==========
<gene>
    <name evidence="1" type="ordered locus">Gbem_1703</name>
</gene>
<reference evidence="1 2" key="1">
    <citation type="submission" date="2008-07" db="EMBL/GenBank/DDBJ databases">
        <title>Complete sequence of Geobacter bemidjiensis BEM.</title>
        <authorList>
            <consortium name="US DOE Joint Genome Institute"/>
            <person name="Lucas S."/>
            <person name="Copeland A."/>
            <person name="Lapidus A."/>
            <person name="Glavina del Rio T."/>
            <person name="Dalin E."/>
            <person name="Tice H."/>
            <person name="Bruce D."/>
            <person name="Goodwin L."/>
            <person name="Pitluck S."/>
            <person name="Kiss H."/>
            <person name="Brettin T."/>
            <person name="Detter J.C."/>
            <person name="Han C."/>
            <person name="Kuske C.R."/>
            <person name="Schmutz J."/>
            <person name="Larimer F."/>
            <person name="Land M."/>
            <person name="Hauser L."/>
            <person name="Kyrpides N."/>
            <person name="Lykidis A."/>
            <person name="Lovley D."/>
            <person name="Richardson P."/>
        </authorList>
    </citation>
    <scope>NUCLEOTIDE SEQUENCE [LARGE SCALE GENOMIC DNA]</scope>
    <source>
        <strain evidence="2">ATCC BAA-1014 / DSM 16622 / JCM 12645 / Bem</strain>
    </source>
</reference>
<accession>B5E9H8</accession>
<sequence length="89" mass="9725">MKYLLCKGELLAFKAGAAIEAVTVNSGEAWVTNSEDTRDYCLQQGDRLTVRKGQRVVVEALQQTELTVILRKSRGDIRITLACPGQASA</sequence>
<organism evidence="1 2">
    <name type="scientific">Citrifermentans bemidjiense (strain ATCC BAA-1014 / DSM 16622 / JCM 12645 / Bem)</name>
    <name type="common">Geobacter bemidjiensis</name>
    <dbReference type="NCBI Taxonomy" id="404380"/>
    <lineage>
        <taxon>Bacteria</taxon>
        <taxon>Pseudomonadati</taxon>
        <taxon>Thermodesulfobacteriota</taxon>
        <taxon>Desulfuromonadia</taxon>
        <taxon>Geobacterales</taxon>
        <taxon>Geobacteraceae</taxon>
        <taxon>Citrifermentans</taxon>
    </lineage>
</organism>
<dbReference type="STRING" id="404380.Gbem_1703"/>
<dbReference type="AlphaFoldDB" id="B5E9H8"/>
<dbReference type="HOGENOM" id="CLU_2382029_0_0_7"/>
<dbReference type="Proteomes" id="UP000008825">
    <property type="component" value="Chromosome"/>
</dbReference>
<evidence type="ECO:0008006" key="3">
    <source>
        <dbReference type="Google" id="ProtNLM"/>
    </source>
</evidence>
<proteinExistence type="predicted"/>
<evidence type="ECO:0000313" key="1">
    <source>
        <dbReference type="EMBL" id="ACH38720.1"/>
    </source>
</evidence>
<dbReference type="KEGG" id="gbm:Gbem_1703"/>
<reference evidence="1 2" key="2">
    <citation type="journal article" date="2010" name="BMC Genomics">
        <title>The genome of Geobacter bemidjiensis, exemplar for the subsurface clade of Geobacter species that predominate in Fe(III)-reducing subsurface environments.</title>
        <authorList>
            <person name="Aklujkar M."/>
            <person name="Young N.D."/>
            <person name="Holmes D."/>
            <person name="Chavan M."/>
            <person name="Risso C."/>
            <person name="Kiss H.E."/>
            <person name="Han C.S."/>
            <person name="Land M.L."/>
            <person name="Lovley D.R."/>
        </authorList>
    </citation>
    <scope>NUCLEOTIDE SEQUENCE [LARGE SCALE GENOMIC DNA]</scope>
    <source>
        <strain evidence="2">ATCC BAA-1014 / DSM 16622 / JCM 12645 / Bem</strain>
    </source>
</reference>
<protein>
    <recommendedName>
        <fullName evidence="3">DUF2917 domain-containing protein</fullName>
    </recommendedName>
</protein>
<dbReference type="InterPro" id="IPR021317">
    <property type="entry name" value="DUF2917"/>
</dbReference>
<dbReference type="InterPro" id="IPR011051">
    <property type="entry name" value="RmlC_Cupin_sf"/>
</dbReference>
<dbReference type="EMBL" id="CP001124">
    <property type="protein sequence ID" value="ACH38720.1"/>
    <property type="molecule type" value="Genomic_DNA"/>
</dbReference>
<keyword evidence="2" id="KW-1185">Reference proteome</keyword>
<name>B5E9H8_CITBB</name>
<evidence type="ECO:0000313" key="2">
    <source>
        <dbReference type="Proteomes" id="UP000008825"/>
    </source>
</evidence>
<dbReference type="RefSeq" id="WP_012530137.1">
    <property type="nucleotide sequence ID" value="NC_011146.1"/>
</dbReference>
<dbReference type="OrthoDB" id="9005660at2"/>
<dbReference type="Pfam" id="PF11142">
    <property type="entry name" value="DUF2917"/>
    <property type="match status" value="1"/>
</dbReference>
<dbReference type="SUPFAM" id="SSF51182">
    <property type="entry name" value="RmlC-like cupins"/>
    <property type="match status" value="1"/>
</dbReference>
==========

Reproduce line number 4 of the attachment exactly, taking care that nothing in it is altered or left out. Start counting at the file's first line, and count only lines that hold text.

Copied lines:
<reference evidence="1 2" key="1">